So I decided to put the Belden cable on the 40m dipole, take off the RG-8 and put it on the 2m J-Pole.

I then used a collection of adaptors to get from the RG-8 to my HT without breaking the antenna connector (hopefully, though it may of weakened it, as it now needs repair, but I blame it getting caught under the car seat for the likely cause of the actual break.)

The Rig
Next was getting more watts. I bought a new rig, a Yaesu FT-2900R on sale at Ham Radio Outlet. It goes up to 75 watts. Almost certainly overkill, but then it would also have some value if I hooked up a beam and tried to get some DX over FM. Too bad it's not all mode. But that can happen later. Maybe I can even get somewhere with my old Kenwood TS-700A someday, with the other modes.

But for now, I decided to get the FT-2900R. I could have added PL to the old Kenwood and had 20W out, but it's receiver isn't very sensitive. By the time I've added PL and added hardware to compensate for the Kenwood's receiver, I'm within kissing range of the price of a new rig that just does the job for FM. So I went with the new rig. A new all-mode rig would have been nice, but wasn't available at the price of FM-only.

And the Rest
I managed to make out like a bandit at the SFARC annual white elephant sale (as well as getting some bucks into the club treasuring for the pleasure.) I got an MFJ-941C antenna tuner, a couple of nice power supplies (one still in the box), and some other fun bits.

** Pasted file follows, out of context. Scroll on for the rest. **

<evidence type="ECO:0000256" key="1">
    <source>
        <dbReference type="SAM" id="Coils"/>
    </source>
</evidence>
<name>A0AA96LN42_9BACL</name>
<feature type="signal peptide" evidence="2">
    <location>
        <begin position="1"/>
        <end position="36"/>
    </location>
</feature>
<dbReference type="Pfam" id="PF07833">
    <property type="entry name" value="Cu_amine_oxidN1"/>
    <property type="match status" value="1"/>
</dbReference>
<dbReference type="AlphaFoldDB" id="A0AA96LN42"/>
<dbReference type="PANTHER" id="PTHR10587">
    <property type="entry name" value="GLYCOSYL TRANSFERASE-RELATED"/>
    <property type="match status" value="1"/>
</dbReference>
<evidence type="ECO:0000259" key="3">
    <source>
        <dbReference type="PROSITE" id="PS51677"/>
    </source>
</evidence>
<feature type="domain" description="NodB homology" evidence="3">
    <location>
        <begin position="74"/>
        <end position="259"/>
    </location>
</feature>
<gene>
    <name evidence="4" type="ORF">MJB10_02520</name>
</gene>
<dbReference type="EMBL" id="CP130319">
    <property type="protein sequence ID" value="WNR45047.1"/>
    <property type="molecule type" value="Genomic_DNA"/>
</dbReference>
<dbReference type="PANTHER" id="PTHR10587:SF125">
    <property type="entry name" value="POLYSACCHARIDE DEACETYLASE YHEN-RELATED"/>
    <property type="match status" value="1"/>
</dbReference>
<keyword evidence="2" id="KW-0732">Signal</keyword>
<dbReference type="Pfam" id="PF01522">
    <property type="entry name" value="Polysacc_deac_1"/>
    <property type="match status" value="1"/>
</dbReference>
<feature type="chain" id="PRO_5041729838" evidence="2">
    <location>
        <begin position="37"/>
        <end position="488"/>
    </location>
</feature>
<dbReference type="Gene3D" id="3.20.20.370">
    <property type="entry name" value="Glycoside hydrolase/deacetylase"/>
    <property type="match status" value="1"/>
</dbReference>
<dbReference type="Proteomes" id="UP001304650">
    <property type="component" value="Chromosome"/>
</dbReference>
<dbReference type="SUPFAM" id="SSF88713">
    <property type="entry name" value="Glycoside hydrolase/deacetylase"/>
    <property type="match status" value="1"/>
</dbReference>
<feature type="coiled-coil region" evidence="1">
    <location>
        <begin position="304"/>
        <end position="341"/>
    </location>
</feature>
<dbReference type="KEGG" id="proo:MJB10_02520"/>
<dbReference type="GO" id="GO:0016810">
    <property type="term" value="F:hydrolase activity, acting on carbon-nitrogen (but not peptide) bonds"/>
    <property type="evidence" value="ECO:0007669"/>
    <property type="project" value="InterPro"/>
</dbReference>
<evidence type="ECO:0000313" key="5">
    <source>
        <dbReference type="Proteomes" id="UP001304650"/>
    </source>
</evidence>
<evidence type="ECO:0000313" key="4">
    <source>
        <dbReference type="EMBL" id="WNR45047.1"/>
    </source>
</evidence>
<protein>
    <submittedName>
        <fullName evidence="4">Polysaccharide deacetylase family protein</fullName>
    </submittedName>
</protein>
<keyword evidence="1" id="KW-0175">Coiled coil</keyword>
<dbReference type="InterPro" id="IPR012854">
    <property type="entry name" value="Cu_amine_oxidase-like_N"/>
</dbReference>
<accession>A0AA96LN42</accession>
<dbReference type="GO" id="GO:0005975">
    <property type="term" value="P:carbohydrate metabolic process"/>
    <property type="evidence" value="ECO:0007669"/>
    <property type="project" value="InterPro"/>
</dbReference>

Right now my HF rig and the FT-2900R are sharing a single power supply. The new one in the box is going to become my 2m rig's dedicated power supply.

I also have a place I've made in my in-home office, near my computers, that I've set the rig. I went up on the roof and moved the antenna cable to the other side of the house to meet up with the rig. I used the same feedthrough I made for the living room window in my office to bring it in, though the long-term plan is to bring it in through the crawlspace of the house.

All Together Now
Last week I went up on the roof and did something about the wobbly mount I had the J-Pole on. I put a proper antenna bracket pair on the house, and set the fiberglass pole, at full extension, into it. It's good for winter. The other setup lasted through a couple of windstorms, but frankly, I was surprised it did.

Last Thursday I got all the bits put together and checked out. I managed to check in that night to a regular 2m net for SFARC. Woohoo!

Everything is in a state that it can stay that way all winter, if need be. I'm planning some more minor changes to make things nicer, but it's all usable as is. Nothing is balanced precariously, or too fussy. I'm cleaning out a corner of the room to make space for a dedicated table for amateur radio now, and planning to reroute the antenna cable and put in a disconnect switch for lightning safety (I manually disconnect it when it's not in use, now.)

So I can say that for the first time I've got a real station set up. It's taken almost a year since I got my license to do so. But it's done.